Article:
A simple, satisfying Greek menu is served in a lowkey space at Kiki’s. It’s tucked behind signage written in Chinese and olive green doors, in that perpetually gentrifying, cool kid-filled pocket of the LES, in proximity to Dimes, Mission Chinese, and the East Broadway F stop. Highlights include a hefty block of lasagna-like pasticchio, thinly-sliced zucchini chips with feta, and grilled octopus; the tentacles come already sliced up for easy sharing. Reservations are only taken for parties of six or more, and the wait can be quite long at peak dinner time, so aim for an earlier or later meal (or try to nab bar seating).

Kiki’s Photo: Kiki’s/Yelp

Spartan Souvlaki

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This modest Greek place is on the border of Bay Ridge and Dyker Heights, serving stellar gyros and spanakopita, or spinach pie, the latter of which are often made to order. Portions are spill-off-the-plate massive for dishes like the gyro salad, and prices are great. The place’s owner, George Lykovrezos hails from Sparta, hence the name; the interiors are bizarrely decorated, but that’s part of the charm. Note that it’s closed on Sundays and Mondays.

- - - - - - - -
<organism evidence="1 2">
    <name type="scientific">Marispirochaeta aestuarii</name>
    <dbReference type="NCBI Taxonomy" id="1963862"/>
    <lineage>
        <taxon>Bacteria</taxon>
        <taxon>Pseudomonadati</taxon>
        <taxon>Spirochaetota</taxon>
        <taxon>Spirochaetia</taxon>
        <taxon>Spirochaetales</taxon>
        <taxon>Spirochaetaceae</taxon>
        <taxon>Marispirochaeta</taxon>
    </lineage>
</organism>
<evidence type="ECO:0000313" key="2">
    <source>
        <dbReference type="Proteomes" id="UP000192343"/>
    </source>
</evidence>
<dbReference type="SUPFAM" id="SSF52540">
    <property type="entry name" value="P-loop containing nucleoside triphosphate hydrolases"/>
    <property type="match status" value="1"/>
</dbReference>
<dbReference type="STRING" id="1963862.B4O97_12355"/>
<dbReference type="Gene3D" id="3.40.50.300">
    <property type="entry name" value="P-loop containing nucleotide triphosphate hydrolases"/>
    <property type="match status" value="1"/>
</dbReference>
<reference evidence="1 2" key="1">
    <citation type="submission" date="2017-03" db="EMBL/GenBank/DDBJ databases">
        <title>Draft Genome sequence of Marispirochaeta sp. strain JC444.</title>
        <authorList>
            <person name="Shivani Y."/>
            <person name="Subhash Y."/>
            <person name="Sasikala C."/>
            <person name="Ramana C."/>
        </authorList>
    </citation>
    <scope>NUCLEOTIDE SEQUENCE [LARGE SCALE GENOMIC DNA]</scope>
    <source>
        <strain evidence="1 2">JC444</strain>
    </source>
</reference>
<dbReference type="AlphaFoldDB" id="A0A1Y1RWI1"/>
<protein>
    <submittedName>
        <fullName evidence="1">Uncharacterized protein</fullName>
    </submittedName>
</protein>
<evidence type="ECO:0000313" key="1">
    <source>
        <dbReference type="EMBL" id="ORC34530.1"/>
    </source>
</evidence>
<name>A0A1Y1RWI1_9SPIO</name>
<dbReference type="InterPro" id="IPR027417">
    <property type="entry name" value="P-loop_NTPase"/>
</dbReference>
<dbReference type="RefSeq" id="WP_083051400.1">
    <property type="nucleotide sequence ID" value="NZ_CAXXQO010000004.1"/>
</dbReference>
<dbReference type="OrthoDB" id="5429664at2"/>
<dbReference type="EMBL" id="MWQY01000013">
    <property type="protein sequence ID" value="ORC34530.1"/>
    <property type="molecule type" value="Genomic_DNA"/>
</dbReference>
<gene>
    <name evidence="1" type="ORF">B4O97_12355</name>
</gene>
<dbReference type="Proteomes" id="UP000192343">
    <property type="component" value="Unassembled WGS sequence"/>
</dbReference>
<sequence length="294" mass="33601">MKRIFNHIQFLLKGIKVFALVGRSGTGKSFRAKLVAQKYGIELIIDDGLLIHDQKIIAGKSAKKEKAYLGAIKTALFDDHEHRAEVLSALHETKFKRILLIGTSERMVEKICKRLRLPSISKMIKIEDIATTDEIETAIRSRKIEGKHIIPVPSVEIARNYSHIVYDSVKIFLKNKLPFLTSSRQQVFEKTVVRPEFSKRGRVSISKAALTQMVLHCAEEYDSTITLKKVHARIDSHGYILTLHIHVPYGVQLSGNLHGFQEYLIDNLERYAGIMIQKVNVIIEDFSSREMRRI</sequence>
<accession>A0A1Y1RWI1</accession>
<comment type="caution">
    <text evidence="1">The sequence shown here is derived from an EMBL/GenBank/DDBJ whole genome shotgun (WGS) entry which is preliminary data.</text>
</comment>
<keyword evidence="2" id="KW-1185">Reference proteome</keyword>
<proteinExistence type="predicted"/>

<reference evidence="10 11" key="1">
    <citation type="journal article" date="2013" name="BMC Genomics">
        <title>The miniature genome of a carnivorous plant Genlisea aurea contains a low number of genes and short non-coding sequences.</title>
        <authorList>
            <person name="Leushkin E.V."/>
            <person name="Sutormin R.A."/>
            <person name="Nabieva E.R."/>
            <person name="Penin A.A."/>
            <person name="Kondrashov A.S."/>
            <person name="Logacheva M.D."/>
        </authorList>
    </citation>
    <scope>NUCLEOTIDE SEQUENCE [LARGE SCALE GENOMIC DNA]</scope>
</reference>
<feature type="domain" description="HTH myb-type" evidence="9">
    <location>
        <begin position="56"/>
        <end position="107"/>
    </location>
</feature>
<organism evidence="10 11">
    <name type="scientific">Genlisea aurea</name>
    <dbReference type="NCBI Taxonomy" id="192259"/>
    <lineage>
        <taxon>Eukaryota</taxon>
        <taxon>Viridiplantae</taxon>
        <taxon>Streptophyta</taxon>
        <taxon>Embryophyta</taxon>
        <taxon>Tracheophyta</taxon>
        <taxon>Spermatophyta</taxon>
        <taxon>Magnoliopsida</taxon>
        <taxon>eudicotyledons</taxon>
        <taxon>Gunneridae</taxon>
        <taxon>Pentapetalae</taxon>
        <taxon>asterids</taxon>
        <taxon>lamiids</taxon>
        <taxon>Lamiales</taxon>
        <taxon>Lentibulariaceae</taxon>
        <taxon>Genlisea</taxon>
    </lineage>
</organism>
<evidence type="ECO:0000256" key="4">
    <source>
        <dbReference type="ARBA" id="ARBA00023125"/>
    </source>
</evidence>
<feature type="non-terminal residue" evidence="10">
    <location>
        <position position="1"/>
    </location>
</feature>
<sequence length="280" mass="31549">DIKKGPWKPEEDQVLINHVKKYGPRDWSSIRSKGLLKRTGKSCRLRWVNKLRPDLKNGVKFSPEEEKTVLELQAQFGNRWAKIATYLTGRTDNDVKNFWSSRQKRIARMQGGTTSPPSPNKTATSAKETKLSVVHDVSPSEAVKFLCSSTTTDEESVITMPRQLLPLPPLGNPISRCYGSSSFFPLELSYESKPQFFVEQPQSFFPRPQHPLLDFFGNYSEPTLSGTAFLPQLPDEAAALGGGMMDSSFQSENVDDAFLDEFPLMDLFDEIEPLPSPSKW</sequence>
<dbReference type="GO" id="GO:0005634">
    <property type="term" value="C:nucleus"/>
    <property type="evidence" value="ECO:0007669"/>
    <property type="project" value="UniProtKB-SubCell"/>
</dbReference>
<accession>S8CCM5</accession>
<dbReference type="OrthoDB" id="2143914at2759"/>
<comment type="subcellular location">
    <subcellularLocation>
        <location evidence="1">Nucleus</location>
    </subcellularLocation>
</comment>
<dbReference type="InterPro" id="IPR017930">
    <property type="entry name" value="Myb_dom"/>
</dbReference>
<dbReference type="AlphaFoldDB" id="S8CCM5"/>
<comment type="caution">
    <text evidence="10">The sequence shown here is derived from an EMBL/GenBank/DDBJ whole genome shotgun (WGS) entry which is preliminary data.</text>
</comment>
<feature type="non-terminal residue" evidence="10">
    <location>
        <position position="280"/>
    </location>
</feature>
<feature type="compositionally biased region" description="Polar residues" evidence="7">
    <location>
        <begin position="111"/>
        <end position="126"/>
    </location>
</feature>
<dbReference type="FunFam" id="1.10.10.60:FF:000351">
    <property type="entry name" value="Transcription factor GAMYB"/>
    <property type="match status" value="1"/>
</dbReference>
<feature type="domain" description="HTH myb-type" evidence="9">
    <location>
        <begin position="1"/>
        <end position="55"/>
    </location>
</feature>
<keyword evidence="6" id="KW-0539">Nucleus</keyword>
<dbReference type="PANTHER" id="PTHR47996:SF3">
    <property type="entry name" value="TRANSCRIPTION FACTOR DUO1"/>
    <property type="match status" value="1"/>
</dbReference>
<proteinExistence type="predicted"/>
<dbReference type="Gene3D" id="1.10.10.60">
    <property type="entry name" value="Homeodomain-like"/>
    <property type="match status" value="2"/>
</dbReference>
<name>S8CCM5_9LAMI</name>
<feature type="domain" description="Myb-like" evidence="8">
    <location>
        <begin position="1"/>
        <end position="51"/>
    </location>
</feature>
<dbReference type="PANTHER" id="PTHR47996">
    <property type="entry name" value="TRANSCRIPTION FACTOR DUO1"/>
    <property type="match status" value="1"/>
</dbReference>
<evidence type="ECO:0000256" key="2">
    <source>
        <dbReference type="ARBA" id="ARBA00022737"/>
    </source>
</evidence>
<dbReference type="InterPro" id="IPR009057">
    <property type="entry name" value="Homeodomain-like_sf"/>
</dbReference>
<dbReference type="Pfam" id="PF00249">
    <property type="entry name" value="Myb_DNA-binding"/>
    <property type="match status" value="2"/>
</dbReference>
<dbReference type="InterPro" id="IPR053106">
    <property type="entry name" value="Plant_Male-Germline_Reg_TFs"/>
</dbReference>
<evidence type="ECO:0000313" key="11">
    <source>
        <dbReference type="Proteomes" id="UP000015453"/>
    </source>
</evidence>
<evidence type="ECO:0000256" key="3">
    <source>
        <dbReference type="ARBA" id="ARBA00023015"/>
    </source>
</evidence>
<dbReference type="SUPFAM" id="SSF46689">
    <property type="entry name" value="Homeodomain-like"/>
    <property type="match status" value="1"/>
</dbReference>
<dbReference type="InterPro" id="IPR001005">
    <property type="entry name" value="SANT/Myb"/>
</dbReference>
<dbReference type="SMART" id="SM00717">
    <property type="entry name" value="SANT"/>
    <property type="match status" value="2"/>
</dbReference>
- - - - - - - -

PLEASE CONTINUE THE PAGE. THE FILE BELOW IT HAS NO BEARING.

Spartan Souvlaki Spartan Souvlaki/Yelp

A number of Greek-owned diners cropped up around NYC in the 1940s, slinging American classics alongside great gyros, spinach pies, and more. Plaka is one such place: The Bay Ridge old-timer has all sorts of solidly executed Greek standards, including saganaki, lamb and pork shish kebabs, and moussaka. The unfussy space is filled with cheery, white- and blue-checked tablecloth-covered tables.

Plaka Robert Sietsema

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Agnanti Meze